Why, after the Democrats captured both houses of Congress in the 2006 elections, did so little happen of consequence? One answer is, the Democrats controlled the House, but they didn't really control the Senate, where 60 votes out of 100 are needed to break a filibuster, and the Democrats have but a shaky 51. The result: regular derailing of House-passed bills by Senate Republicans.
North Carolina's two senators, both Republicans, have been charter members of the obstruct-progress gang. Fortunately, we have the chance to replace one with a determined, high-energy Democrat, state Sen. Kay Hagan of Guilford County, whom we endorse.
Hagan, a powerful budget chief in Raleigh, wasn't our first choice for this gig. She's a bit too pro-business for our progressive taste, not very pro-labor, and she can't talk enough about the military brass in her family and how pro-defense spending she's going to be. Thus, we endorsed someone else in the Democratic primary.
But that's water over the dam. Hagan won, and since then her centrist politics, together with massive TV advertising support from national party headquarters, has vaulted her into a competitive race against the supposedly unbeatable Sen. Elizabeth Dole.
Christopher Cole, a Libertarian, is also running.
Frankly, Dole has been everything she promised to be when, after the late Jesse Helms announced his retirement from the Senate six years ago, she jetted back to her native state from Washington, D.C.—where she lives with her husband Bob Dole, the former Kansas senator—to claim Helms' mantle of conservative leadership. Dole's been pro-life, anti-gay, a dependable ally of the rich, no help to the poor, and a "see no evil" benchwarmer on the Senate Banking Committee, where she watched as the Bush administration gave the giant U.S. banks carte blanche to plunge us into subprime disaster.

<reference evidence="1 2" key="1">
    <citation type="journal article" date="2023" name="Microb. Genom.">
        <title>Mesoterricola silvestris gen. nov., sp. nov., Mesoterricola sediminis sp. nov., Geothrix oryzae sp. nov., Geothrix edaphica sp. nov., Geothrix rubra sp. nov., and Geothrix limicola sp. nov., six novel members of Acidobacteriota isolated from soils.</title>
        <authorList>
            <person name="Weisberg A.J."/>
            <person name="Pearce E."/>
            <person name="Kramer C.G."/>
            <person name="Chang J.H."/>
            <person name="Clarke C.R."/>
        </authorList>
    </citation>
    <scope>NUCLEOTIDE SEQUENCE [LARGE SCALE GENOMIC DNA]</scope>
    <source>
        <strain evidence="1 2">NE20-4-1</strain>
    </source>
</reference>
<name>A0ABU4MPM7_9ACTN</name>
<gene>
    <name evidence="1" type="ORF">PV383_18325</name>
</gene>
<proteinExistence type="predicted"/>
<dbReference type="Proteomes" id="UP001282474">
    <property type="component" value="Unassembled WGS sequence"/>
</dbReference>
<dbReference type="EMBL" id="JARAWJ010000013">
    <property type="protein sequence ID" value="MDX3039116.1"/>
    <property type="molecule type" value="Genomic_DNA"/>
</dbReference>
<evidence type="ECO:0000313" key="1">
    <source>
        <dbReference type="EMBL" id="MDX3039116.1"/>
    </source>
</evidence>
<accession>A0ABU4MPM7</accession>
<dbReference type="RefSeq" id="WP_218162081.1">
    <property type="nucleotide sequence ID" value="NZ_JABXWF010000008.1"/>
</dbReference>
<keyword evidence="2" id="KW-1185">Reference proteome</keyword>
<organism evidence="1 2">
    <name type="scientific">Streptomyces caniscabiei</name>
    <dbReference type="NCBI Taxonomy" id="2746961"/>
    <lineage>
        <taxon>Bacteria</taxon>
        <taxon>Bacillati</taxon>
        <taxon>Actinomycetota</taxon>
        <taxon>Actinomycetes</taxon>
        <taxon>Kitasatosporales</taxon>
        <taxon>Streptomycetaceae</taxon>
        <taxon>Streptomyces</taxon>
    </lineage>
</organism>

Indeed, there's been no more determined supporter of the Bush administration's policies, nor obstructor of Democratic changes, than Dole. She backed Bush's invasion of Iraq, and she's opposed all subsequent Democratic efforts to set a timetable for withdrawal. She voted with Bush, and in opposition to the Democrats, against expanded health care for children; against raising the minimum wage; against funding for renewable energy sources; and against a windfall profits tax on the oil companies even when gas hit $4 a gallon.
Dole supported the huge Bush budget deficits, but now laughably, her campaign is blasting Hagan for relatively insignificant increases in state indebtedness. What a joke.
The one thing Dole didn't learn from Helms was to stick to her knitting at home. Helms' Senate office offered exemplary constituent services. By contrast, until her re-election was threatened, Dole couldn't seem to be bothered even coming to North Carolina; she spent much more time campaigning in other states as chair of the National Republican Senatorial Committee, the GOP's Senate election arm.
In that vein, too, Dole's work came to grief: The GOP lost the Senate in '06, Dole lost her party post, and North Carolinians gained insight about their celebrity senator and how ineffective—and disconnected from our state—she really was.
Predictions that the Democrats will win 55 or more Senate seats, and perhaps even a filibuster-proof 60, make it all the more important that Hagan replace Dole. The reason: Hagan's victory will be almost surely be in the "or more" category, adding a supposed "red state" seat to the 55 and helping push the total towards 60.
As part of a solid Democratic majority, Hagan will be a team player in Washington just as was in the N.C. Senate starting out. She became a leader here in time. Up there, she may again.